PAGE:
Research is going according to the timeline. Aside from dropping my sample or accidently heating it a little too hot and having it melt and react with the crucible (which happened the last time my mentor tried to prepare this sample), there’s not much that could disrupt the timeline. I’m trying to take really good care so I don’t do the former; I just have to cross my fingers that the latter doesn’t happen.
Question of the Week
I was finally able to attend practice with the tennis team here! Everyone was really nice… too nice. Whenever I hit even a halfway decent shot, they would compliment me on how good I am at tennis, or how good my form was. I’ve actually noticed it a lot from Japanese people. I will say a simple sentence in Japanese (even just “hai,” once), and they’ll tell me how good I am at Japanese. I know they mean it in the best way, but a lot of the time it feels like I’m being spoken down to, like I’m being patted on the head for walking on my own for the first time.
I know that Japanese culture has a lot of lowering the position of the speaker while raising that of the other person (they even have special verbs for such occasions), but this level of praise is something I haven’t really observed between Japanese people (although maybe I’m not looking hard enough). So, I guess my question for the week is why do Japanese people put so much effort into praising people like me (I hesitate to generalize this to foreigners in general, because I really don’t know) when they don’t do so to each other? Is it just because I’m a “guest?”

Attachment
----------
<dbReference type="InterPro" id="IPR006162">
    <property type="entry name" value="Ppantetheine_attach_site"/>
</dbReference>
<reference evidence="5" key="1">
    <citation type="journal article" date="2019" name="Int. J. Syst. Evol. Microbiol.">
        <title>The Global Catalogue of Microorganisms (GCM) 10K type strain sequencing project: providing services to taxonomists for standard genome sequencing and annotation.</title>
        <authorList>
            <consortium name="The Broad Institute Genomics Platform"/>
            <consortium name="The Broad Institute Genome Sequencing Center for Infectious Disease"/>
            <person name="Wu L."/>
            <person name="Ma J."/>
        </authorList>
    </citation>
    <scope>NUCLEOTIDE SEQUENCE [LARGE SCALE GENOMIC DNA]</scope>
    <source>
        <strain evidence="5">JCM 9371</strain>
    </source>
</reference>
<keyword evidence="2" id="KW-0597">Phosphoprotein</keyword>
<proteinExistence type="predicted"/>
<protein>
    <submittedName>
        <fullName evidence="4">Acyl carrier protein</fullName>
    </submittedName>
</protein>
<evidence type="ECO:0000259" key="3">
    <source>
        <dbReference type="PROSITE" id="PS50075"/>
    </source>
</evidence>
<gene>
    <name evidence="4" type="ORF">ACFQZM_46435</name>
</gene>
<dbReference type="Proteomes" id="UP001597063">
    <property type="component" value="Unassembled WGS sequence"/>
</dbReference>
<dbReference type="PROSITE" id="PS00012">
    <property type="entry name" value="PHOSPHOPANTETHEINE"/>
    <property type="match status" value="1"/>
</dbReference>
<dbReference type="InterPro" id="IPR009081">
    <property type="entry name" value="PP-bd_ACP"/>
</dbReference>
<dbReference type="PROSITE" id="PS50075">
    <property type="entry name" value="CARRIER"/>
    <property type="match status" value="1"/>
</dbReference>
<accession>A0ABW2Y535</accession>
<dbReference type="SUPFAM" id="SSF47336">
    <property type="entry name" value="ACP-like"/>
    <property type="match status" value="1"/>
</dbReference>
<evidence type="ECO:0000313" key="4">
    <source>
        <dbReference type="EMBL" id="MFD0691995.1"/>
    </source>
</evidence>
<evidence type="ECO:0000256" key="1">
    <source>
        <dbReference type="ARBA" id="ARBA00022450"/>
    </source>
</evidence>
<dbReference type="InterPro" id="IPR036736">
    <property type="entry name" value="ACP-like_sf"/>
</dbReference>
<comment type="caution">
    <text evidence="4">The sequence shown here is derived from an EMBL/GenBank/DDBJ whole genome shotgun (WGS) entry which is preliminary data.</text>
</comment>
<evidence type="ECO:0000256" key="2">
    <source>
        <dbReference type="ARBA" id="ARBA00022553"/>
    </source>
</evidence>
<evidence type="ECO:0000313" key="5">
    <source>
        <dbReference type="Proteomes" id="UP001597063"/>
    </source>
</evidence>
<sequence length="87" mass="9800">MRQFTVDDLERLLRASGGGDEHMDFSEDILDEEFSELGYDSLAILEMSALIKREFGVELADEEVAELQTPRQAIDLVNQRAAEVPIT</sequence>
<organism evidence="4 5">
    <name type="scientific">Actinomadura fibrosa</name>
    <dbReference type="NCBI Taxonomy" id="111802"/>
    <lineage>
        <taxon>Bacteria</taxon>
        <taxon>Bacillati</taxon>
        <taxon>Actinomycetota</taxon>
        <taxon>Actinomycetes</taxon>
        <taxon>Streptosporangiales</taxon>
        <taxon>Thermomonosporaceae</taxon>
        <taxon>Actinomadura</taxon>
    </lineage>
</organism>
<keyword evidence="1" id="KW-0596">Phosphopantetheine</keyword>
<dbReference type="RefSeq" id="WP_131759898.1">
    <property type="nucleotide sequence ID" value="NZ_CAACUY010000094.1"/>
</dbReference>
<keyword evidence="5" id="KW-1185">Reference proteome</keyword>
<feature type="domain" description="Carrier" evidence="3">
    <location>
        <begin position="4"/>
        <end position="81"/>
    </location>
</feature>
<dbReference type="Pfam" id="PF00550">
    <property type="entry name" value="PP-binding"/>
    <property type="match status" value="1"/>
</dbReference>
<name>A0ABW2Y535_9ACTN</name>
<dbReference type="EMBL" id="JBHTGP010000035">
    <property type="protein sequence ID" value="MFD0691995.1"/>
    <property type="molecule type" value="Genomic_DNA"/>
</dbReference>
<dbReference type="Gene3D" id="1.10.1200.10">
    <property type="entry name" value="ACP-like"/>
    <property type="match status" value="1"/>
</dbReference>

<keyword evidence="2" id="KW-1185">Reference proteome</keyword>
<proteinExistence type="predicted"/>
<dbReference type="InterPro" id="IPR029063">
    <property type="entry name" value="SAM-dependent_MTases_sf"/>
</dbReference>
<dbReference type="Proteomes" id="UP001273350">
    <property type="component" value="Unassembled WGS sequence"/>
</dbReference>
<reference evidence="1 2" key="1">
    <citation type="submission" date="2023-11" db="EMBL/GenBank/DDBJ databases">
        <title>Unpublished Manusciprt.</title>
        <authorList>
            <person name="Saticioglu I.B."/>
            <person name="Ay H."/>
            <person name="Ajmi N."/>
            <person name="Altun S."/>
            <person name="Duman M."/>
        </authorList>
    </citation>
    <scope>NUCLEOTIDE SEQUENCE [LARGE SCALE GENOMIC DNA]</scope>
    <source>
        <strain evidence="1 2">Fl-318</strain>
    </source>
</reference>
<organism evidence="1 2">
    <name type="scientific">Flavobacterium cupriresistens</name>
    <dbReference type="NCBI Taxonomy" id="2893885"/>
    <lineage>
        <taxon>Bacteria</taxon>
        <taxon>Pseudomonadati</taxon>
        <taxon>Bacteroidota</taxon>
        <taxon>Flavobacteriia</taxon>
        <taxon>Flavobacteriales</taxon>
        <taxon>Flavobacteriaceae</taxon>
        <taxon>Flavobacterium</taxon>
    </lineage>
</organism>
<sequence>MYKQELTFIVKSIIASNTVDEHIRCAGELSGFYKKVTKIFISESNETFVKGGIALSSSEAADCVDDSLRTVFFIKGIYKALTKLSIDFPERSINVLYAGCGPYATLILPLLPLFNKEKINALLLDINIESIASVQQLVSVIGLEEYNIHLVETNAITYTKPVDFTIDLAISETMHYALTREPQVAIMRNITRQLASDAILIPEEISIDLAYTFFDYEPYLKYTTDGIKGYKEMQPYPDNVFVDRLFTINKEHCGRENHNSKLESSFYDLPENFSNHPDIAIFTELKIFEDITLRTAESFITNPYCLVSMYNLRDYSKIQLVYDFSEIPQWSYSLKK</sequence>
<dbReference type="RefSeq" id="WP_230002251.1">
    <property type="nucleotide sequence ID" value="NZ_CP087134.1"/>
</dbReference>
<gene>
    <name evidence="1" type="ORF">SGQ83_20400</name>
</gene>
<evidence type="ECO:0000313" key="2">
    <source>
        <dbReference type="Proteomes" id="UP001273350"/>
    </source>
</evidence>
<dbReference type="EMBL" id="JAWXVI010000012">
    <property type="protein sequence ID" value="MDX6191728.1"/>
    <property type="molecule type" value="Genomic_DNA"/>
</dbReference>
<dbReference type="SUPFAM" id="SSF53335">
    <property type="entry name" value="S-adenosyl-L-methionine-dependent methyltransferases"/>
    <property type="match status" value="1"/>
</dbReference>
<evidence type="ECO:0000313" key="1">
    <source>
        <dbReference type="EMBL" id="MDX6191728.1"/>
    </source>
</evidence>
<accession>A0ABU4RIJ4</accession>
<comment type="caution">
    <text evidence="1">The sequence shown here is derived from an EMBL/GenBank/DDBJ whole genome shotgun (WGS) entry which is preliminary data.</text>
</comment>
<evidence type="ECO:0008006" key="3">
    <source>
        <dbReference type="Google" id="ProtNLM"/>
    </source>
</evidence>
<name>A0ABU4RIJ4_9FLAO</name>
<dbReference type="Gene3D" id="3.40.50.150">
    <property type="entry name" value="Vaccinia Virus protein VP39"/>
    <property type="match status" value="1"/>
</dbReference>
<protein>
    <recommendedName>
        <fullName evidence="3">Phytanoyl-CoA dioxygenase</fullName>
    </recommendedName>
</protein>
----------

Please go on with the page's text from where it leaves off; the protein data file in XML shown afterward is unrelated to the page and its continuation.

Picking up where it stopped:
- 5 Reasons Foreigners Find it Hard to Become Friends with Japanese People (JapanToday)
- The Gaijin Complex (GaijinPot)
- Uchi-Soto in Japanese Culture (GaijinPot)
- The Honesty and Façade of Honne and Tatamae (GaijinPot)
- What are Clubs and Circles? (Univ. in Japan)
- 5 Ways to Make the Most of your Study in Japan (GaijinPot)
- University Clubs/Circles in Japan (JP info)
- Experiencing Japan’s Senpai-Kouhai Relationship at Work (GaijinPot)
- The Senpai-Kouhai Custom in Japan
Research Project Update
Not much going on this week in my lab. The PPMS was finally working again, so we were able to run resistivity, Seebeck coefficient, magnetization on a single crystal sample that just came out of the floating zone furnace. It was a lot of loading the sample onto the plate and just hitting start on the program, so it’s mostly soldering and cleaning tiny circuits (not good for my shaky hands).